Often people asked me what LawPath was, and I’d go into some long ramble about how it would “by students, for students” etc. I should have said “It’s a news website for law students” and left it at that, but I was too wrapped-up in future plans.

2. Publicity is everything.

For crying out loud: get your site out there, and make sure people know about it! Having a bunch of cards printed with the URL is great, but a waste of time and money if you don’t hand them out to people.

There was one fundamental which a guy at the business school mentioned: you will almost certainly have to spend money, and quite a bit, on marketing.

3. Don’t just believe what you read.

I bought myself a copy of Getting Real by 37 Signals – a really good book for anyone launching a web app. Unfortunately for me, I somehow convinced myself that following this would somehow constitute a marketing strategy and therefore half the law faculty would visit my site. They didn’t. It’s still a great book, but it takes more than a few rules from a book to make a site.

4. Keep going back to your site and maintaining it, however much traffic it’s getting.

When I released TaskStep, it took quite some time before anyone really started downloading it. This was hardly a surprise – there was zero publicity other than a few forum posts I’d done, and I didn’t care too much about downloads.

For LawPath, I had posters, read 37 Signals’ book, and had little cards printed to hand out. Since very few people visited the site, I didn’t either. But since this in turn meant absolutely no new content, nobody visited the site, leaving a hellish website cycle of silence.

5. Spammers WILL post on your site. Sort it out quickly.

After a few weeks of LawPath getting no traffic at all, a few posts finally appeared. Fortunately, a friend of mine took the time to visit the site, and told me about them. It turned out a few accounts had been registered and for 3 weeks my site had been advertising all sorts of things that are too impolite for this blog. Since I hadn’t visited the site, I didn’t notice, and I was paying the hosting and domain costs to advertise someone else’s (very dodgy and almost certainly fraudulent) product.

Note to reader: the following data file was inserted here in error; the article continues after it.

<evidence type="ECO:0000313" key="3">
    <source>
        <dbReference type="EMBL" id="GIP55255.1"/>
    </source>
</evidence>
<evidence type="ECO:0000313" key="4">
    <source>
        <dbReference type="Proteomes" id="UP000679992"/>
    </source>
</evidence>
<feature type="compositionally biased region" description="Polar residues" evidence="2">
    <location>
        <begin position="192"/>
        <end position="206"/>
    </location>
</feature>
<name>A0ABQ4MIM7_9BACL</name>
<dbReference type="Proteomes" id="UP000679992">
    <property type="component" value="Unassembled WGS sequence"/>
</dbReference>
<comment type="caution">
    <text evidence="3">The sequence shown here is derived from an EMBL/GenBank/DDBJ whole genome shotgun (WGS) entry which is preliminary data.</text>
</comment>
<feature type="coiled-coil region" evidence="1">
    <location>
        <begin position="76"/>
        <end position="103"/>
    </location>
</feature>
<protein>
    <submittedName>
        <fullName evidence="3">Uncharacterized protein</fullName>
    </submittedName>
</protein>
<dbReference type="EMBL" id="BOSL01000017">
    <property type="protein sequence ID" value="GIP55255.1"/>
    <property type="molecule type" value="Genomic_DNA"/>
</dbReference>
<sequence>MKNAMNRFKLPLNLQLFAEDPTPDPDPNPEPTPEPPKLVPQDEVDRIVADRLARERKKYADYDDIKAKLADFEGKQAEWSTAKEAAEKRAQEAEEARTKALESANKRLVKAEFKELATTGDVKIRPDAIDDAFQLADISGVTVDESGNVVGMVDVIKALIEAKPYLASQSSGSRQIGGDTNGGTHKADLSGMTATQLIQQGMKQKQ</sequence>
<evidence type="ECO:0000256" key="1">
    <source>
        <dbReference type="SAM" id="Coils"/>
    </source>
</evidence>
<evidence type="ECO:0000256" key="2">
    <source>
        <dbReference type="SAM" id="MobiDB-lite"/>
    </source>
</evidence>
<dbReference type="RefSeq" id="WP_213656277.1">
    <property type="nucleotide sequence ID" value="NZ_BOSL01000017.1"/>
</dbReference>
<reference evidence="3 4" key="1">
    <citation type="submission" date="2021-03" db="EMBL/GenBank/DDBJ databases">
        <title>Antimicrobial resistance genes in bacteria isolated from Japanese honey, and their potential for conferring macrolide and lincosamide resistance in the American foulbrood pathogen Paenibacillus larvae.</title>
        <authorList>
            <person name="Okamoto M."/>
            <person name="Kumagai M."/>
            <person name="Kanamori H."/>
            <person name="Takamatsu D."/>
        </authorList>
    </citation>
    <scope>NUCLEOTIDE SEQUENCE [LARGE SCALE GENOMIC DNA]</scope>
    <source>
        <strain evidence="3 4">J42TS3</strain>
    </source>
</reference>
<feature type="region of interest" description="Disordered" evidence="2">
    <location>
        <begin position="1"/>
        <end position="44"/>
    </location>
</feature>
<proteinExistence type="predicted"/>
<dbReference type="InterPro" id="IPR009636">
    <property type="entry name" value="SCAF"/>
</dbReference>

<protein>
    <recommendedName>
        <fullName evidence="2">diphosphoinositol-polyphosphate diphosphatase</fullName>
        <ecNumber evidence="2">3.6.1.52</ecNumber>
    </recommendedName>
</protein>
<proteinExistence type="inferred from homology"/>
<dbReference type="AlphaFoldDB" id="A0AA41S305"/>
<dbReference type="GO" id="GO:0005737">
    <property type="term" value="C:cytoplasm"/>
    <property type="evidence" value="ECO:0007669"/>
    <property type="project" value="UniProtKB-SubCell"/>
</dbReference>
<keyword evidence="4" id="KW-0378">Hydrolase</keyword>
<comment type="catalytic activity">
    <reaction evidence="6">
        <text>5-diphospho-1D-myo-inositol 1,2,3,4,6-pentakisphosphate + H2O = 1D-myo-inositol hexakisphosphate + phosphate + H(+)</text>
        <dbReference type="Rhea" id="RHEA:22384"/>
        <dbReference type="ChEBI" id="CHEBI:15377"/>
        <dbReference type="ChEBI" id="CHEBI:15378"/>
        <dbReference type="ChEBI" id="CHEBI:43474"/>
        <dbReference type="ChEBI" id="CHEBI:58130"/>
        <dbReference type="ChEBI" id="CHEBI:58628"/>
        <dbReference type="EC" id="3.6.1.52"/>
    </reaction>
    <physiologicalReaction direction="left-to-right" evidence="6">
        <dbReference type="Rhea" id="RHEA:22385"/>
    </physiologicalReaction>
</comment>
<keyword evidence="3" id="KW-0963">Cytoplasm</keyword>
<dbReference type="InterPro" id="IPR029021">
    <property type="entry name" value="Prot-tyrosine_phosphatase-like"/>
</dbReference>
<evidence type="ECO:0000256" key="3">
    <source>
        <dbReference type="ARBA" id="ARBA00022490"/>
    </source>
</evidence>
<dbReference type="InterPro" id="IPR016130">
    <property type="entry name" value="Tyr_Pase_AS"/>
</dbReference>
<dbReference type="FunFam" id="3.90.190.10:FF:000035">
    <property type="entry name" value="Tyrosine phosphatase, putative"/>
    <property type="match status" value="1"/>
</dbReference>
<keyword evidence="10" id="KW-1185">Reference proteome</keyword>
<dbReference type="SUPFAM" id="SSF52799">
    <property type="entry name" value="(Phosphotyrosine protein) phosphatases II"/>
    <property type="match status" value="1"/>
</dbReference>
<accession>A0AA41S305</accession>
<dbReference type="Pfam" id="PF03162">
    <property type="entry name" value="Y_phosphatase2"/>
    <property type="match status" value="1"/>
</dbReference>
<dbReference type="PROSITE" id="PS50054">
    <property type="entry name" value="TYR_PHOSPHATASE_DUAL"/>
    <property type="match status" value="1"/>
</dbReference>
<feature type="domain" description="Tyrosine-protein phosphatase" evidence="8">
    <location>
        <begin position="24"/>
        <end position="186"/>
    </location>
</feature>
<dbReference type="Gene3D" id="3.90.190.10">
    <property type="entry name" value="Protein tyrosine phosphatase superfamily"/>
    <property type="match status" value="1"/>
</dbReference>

LawPath was written from scratch in PHP. No framework, no CMS. The problem is manual spammers exist, and they’re a real pain.

6. Missing a deadline is nothing if your site doesn’t work, or doesn’t do what you’d like it to do.

There were several extras on LawPath that I hoped to implement “one day” once I’d got a bunch of users. Firstly, it turned out they weren’t so much extras as core features. Secondly, the site fell apart so quickly, I never bothered. In the same way that you need to keep maintaining a site, if you plan to later add features, make sure you do.

7. Avoiding feature creep is fine. Avoiding features isn’t.

I convinced myself that the raw site was what was needed, and I could skip a lot of the features for now so that the site could be launched more quickly. Not so. Work out what the main features are, and then make sure they make it to the launch.

8. Enjoy it.

Honestly, if you built the site you’ll be bored to tears with code by the end, but there’s more to a site than just code. Take a break, and give yourself plenty of time. Yes, who’s first is a huge factor, but that competition is nothing if someone else brings out a later product that’s much better. When things get tricky (and they will) relax for a bit and change what you’re working on, because a rushed release will destroy the product completely.

 

Much like Getting Real, this list isn’t a comprehensive guide to launching a site, it’s just what I’ve learnt so far. I’ve no doubt there’s plenty left still to learn.